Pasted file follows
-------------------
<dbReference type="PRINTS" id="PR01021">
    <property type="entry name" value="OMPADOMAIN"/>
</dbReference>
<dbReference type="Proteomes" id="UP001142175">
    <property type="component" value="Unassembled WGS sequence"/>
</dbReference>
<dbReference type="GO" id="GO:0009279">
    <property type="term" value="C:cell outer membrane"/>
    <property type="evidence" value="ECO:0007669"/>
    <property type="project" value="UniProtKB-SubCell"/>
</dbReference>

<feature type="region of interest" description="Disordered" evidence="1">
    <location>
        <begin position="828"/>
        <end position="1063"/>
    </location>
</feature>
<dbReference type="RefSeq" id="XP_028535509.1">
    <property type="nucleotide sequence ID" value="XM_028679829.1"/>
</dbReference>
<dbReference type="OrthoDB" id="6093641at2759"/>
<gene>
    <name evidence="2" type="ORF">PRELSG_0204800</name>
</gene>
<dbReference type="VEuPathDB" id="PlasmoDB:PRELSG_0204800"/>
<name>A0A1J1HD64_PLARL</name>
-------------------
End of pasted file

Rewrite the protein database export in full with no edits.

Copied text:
<dbReference type="PRINTS" id="PR01021">
    <property type="entry name" value="OMPADOMAIN"/>
</dbReference>
<dbReference type="Proteomes" id="UP001142175">
    <property type="component" value="Unassembled WGS sequence"/>
</dbReference>
<dbReference type="GO" id="GO:0009279">
    <property type="term" value="C:cell outer membrane"/>
    <property type="evidence" value="ECO:0007669"/>
    <property type="project" value="UniProtKB-SubCell"/>
</dbReference>

<feature type="region of interest" description="Disordered" evidence="1">
    <location>
        <begin position="828"/>
        <end position="1063"/>
    </location>
</feature>
<dbReference type="RefSeq" id="XP_028535509.1">
    <property type="nucleotide sequence ID" value="XM_028679829.1"/>
</dbReference>
<dbReference type="OrthoDB" id="6093641at2759"/>
<gene>
    <name evidence="2" type="ORF">PRELSG_0204800</name>
</gene>
<dbReference type="VEuPathDB" id="PlasmoDB:PRELSG_0204800"/>
<name>A0A1J1HD64_PLARL</name>